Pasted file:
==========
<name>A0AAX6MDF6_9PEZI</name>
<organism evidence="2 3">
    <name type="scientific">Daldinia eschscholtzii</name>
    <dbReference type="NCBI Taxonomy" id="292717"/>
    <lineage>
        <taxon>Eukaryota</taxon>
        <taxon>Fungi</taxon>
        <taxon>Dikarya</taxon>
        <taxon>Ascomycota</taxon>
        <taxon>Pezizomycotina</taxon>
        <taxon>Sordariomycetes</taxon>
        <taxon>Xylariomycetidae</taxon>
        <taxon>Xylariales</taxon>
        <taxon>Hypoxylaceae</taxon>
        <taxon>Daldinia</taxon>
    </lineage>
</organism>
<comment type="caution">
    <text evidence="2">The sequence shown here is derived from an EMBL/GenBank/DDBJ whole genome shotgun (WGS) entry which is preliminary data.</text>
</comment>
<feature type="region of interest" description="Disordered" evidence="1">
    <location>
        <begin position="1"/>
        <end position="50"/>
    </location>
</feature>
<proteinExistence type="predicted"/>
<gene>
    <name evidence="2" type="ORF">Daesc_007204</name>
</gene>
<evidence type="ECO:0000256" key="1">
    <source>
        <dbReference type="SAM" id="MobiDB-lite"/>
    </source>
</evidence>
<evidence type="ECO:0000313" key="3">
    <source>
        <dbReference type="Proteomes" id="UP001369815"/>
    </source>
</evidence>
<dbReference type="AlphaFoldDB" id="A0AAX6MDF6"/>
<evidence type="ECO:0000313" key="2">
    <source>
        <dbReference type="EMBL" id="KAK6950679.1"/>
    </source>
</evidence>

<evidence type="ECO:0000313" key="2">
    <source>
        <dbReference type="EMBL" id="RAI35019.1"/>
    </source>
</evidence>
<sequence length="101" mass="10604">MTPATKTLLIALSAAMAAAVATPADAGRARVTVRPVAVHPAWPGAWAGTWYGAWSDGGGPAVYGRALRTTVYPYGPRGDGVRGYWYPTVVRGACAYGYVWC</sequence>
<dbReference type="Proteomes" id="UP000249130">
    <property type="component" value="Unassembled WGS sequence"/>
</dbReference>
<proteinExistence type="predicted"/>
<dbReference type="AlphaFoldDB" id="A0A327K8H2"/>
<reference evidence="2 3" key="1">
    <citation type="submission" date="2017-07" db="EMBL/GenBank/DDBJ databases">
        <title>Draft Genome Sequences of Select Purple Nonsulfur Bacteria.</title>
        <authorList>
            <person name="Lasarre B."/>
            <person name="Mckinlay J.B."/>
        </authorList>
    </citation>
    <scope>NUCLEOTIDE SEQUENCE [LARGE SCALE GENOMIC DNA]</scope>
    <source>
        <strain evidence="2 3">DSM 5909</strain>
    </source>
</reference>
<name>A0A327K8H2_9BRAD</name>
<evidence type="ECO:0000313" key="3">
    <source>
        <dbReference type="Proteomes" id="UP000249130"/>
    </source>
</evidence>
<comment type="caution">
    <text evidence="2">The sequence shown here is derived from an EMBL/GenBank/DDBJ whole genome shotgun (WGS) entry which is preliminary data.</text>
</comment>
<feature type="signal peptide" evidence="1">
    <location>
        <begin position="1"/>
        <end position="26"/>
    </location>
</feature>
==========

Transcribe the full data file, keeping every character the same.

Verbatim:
<name>A0AAX6MDF6_9PEZI</name>
<organism evidence="2 3">
    <name type="scientific">Daldinia eschscholtzii</name>
    <dbReference type="NCBI Taxonomy" id="292717"/>
    <lineage>
        <taxon>Eukaryota</taxon>
        <taxon>Fungi</taxon>
        <taxon>Dikarya</taxon>
        <taxon>Ascomycota</taxon>
        <taxon>Pezizomycotina</taxon>
        <taxon>Sordariomycetes</taxon>
        <taxon>Xylariomycetidae</taxon>
        <taxon>Xylariales</taxon>
        <taxon>Hypoxylaceae</taxon>
        <taxon>Daldinia</taxon>
    </lineage>
</organism>
<comment type="caution">
    <text evidence="2">The sequence shown here is derived from an EMBL/GenBank/DDBJ whole genome shotgun (WGS) entry which is preliminary data.</text>
</comment>
<feature type="region of interest" description="Disordered" evidence="1">
    <location>
        <begin position="1"/>
        <end position="50"/>
    </location>
</feature>
<proteinExistence type="predicted"/>
<gene>
    <name evidence="2" type="ORF">Daesc_007204</name>
</gene>
<evidence type="ECO:0000256" key="1">
    <source>
        <dbReference type="SAM" id="MobiDB-lite"/>
    </source>
</evidence>
<evidence type="ECO:0000313" key="3">
    <source>
        <dbReference type="Proteomes" id="UP001369815"/>
    </source>
</evidence>
<dbReference type="AlphaFoldDB" id="A0AAX6MDF6"/>
<evidence type="ECO:0000313" key="2">
    <source>
        <dbReference type="EMBL" id="KAK6950679.1"/>
    </source>
</evidence>

<evidence type="ECO:0000313" key="2">
    <source>
        <dbReference type="EMBL" id="RAI35019.1"/>
    </source>
</evidence>
<sequence length="101" mass="10604">MTPATKTLLIALSAAMAAAVATPADAGRARVTVRPVAVHPAWPGAWAGTWYGAWSDGGGPAVYGRALRTTVYPYGPRGDGVRGYWYPTVVRGACAYGYVWC</sequence>
<dbReference type="Proteomes" id="UP000249130">
    <property type="component" value="Unassembled WGS sequence"/>
</dbReference>
<proteinExistence type="predicted"/>
<dbReference type="AlphaFoldDB" id="A0A327K8H2"/>
<reference evidence="2 3" key="1">
    <citation type="submission" date="2017-07" db="EMBL/GenBank/DDBJ databases">
        <title>Draft Genome Sequences of Select Purple Nonsulfur Bacteria.</title>
        <authorList>
            <person name="Lasarre B."/>
            <person name="Mckinlay J.B."/>
        </authorList>
    </citation>
    <scope>NUCLEOTIDE SEQUENCE [LARGE SCALE GENOMIC DNA]</scope>
    <source>
        <strain evidence="2 3">DSM 5909</strain>
    </source>
</reference>
<name>A0A327K8H2_9BRAD</name>
<evidence type="ECO:0000313" key="3">
    <source>
        <dbReference type="Proteomes" id="UP000249130"/>
    </source>
</evidence>
<comment type="caution">
    <text evidence="2">The sequence shown here is derived from an EMBL/GenBank/DDBJ whole genome shotgun (WGS) entry which is preliminary data.</text>
</comment>
<feature type="signal peptide" evidence="1">
    <location>
        <begin position="1"/>
        <end position="26"/>
    </location>
</feature>